• Free online aggregators for local community services in California, such as, a free telephone number providing access to local community services for housing, utility, food, and employment assistance.
  • Resource networks maintained by a local hospital or larger health system in your area.

For going deeper in this area, practices can consider prioritizing quality improvement activities that establish new or previously underutilized community resources to address specific social needs as part of your systematic approach to decrease inequities. Case studies provided in the resources linked below provide examples of these improvement initiatives.

3. Establish a workflow for screening and referrals.

Consider screening before the patient meets with the PCP and have a workflow in place for follow-up of positive screen (e.g., meet with care coordinator or care management staff who will facilitate referral). Take steps to flag the positive screen so the care team is aware and can address any positive screens during the visit.

Train staff in the new workflows and how to provide trauma-informed screening. Staff often initially resist screening if they feel they don’t have the tools to help address positive screens.

  • Following screening, ask patients for their prioritized needs and whether they would like assistance before making a referral.
  • Providing a written script for staff and accompanying signage can build confidence in dealing with the challenging circumstances that many patients experience.


4. Provide person-centered care that acknowledges social needs.

Suggested team member(s) responsible: PCPs and the expanded care team.

Information about a patient’s social needs can be used to provide tailored, person-centered care and treatment plans that patients are more likely to follow. For example, if a patient screens positive for transportation insecurity, this would affect their ability to come in for in-person behavioral health follow-up. Honor the patient’s decisions, including whether and how they choose to address their social needs. See Key Activity 13: Optimize Patient Engagement and Activation for more on co-creating treatment goals with patients, providing self-management support, and using communication techniques, such as motivational interviewing. See resource: Trauma-Informed Population Health Management.

The desires and goals of the patient will inform how and when to move ahead in addressing social needs. It is important to support patients through motivational interviewing and trauma-informed practices to create a person-centered care plan. Having processes in place to support ongoing person-centered care planning, such as a warm handoff to a care coordinator or a documented plan to follow up on specific needs at the next visit, will help to build trust and support a patient’s successful connection to community referrals when they are ready.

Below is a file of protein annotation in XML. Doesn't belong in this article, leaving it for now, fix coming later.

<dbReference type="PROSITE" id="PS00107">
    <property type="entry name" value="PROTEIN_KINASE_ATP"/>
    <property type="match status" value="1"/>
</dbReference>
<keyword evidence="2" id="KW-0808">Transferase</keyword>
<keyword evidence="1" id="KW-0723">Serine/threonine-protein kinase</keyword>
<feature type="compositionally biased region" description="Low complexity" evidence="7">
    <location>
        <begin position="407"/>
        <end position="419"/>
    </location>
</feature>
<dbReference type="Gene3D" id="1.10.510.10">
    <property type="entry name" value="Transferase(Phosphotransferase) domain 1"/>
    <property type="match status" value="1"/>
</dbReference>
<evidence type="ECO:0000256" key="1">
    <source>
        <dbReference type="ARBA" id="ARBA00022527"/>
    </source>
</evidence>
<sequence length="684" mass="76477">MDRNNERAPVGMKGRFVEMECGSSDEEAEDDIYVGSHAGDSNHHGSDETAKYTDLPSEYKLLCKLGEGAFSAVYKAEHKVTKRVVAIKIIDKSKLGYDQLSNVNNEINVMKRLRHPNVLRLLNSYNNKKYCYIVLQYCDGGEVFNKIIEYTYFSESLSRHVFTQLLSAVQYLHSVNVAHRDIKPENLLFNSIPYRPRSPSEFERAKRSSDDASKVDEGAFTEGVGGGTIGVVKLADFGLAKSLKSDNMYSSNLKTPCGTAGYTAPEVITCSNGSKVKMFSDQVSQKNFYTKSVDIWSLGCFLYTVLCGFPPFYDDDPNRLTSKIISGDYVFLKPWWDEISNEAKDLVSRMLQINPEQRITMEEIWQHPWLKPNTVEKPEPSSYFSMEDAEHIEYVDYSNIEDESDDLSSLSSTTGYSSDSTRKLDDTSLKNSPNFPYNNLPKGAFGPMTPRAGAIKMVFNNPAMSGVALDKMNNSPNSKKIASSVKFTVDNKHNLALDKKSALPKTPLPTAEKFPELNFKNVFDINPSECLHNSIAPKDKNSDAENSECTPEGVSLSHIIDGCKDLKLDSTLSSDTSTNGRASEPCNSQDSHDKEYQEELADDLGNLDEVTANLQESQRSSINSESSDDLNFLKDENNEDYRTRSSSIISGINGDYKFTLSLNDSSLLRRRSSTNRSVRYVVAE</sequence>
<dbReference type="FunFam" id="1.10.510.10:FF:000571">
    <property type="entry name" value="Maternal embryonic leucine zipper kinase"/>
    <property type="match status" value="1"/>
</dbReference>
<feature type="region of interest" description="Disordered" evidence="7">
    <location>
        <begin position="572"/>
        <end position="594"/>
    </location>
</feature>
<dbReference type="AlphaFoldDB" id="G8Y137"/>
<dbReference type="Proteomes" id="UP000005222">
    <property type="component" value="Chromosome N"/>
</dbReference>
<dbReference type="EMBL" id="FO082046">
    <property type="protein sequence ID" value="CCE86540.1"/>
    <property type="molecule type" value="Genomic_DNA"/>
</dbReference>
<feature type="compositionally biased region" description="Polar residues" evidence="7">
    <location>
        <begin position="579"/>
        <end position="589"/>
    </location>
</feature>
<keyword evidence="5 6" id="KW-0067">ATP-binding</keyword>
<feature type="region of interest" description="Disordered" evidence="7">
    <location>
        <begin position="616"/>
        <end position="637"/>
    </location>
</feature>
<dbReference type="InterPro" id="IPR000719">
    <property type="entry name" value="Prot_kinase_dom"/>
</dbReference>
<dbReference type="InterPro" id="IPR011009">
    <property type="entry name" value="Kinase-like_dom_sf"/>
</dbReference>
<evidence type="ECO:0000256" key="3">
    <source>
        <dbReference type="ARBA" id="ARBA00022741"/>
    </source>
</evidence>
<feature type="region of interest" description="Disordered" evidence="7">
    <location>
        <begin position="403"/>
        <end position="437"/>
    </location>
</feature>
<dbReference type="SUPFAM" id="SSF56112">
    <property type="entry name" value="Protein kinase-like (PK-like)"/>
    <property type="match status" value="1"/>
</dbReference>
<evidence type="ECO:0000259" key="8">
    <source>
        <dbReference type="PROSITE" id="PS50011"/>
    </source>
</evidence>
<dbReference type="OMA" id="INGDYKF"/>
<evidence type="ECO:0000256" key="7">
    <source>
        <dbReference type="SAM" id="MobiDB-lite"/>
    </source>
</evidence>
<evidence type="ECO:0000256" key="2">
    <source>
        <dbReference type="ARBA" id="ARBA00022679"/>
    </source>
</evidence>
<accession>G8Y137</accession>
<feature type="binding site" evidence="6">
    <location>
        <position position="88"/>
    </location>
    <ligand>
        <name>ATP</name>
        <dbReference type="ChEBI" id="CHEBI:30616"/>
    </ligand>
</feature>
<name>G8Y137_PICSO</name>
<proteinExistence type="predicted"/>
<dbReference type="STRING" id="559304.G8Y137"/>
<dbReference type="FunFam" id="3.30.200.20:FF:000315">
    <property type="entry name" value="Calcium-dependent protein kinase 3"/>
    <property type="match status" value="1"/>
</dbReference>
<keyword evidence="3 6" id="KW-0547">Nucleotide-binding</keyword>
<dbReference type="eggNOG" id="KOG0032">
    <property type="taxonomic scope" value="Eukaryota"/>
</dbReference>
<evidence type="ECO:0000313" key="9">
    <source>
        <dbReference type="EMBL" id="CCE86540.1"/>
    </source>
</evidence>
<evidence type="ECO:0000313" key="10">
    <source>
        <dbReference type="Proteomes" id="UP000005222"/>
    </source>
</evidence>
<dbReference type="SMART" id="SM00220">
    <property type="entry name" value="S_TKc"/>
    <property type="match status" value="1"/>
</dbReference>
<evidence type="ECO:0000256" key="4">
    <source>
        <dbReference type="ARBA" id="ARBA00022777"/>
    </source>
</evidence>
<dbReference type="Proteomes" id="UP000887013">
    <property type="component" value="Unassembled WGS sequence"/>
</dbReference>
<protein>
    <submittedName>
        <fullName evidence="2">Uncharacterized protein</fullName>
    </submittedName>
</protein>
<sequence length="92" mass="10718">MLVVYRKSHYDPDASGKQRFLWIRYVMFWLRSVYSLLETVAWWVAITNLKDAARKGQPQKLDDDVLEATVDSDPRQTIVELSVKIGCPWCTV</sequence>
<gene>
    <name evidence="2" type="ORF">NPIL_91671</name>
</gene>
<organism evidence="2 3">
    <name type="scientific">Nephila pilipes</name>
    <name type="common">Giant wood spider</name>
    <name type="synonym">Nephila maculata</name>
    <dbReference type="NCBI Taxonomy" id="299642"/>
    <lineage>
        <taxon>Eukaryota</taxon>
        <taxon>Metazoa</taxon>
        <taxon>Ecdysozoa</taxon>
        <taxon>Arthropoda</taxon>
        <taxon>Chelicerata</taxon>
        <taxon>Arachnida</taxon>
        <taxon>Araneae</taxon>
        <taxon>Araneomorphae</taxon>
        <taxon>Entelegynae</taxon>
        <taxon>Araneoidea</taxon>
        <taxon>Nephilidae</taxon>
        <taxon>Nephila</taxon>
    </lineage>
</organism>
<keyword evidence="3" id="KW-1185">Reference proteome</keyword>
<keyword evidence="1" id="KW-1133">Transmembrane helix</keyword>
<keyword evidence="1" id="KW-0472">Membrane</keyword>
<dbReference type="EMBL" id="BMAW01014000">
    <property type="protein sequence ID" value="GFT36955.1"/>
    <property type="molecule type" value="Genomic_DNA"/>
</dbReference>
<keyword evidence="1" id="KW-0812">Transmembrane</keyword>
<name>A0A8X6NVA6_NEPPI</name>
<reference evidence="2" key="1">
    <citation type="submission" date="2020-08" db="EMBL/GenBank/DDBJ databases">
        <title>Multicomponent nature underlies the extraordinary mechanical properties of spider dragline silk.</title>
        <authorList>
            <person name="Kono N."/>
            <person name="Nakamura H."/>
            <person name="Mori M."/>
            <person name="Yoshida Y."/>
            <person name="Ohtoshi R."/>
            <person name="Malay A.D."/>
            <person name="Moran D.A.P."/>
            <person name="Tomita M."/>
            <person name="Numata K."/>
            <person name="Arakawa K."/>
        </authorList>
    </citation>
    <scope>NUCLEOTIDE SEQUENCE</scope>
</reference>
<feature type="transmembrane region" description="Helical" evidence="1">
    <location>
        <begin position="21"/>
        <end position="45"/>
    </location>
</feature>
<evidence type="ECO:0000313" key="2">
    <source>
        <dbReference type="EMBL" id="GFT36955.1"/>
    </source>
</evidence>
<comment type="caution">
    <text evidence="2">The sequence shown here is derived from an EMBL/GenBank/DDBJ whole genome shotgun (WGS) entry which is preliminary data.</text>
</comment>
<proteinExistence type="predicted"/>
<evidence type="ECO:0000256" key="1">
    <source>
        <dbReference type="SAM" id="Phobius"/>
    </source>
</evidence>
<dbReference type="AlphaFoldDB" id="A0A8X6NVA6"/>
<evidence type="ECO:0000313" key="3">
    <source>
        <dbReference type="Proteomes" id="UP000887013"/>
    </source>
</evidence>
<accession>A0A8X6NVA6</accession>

Examples of how this activity has been implemented

Rogue Community Health Center in Medford, Oregon, recognized the need to implement screening for health-related social needs. They also recognized that the lack of interoperability of health information flow was a barrier to collaboration in their community. As a result, they served as a convener and backbone partner, pulling together a group of community-based organizations and public health entities into a “no wrong door” model for screening of social needs. The partnership was called the Rogue Challenge and resulted in a shared community database where patients could be screened at multiple data entry points and the life cycle of a positive screen and referral could be tracked to ensure that people with positive screens were connected to community resources and completed their referrals. Together, the collaborating partners selected an appropriate validated social needs screening tool and adapted it to their context. Next, the team tested screening workflows, including the ability to access information and provide additional screens. This approach expanded the capacity of community-based organizations to administer social health screening, which provided the health center with information in advance of a clinic visit. In their value-based care environment, it had the added benefit of identifying new patients not connected to primary care and connecting them to the health center, thus growing their population of capitation patients.